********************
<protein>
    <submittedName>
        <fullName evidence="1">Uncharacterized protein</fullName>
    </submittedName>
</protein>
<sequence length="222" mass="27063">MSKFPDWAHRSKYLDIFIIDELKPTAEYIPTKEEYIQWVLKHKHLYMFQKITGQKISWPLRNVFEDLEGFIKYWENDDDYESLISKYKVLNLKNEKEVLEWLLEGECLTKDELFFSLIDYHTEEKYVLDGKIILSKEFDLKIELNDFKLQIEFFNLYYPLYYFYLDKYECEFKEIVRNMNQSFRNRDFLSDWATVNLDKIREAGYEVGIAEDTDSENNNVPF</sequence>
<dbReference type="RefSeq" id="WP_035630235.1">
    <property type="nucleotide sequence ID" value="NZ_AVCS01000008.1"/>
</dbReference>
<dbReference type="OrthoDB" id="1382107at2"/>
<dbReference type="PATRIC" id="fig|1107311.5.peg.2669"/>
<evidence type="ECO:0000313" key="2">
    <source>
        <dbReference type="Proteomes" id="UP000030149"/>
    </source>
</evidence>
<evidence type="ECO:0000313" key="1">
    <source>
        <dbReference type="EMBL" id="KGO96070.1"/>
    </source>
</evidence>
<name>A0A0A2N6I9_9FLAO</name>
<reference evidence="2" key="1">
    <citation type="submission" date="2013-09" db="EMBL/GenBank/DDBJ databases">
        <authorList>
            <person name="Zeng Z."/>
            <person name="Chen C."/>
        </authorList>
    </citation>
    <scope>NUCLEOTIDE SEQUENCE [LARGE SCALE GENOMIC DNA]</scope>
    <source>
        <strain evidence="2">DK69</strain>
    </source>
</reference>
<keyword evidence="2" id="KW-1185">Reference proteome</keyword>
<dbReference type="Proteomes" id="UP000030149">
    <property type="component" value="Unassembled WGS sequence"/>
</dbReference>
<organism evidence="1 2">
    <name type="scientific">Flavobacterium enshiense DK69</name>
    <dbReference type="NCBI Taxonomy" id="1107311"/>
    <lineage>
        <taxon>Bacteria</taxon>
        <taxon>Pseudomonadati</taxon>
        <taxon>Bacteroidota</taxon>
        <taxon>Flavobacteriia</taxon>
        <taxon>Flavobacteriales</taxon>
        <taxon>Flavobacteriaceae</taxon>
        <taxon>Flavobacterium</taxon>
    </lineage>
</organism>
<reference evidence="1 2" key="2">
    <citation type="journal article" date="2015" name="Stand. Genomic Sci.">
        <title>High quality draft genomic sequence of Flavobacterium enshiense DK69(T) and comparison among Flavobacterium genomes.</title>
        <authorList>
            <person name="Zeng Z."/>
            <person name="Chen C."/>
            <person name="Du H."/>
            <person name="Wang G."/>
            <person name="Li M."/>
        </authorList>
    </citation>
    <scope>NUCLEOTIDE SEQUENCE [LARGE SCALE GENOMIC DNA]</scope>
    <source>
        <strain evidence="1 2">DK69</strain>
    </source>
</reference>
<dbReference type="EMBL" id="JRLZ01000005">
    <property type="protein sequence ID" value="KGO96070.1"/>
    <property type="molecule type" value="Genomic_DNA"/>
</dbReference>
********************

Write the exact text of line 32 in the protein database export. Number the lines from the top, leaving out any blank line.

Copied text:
        <strain evidence="2">DK69</strain>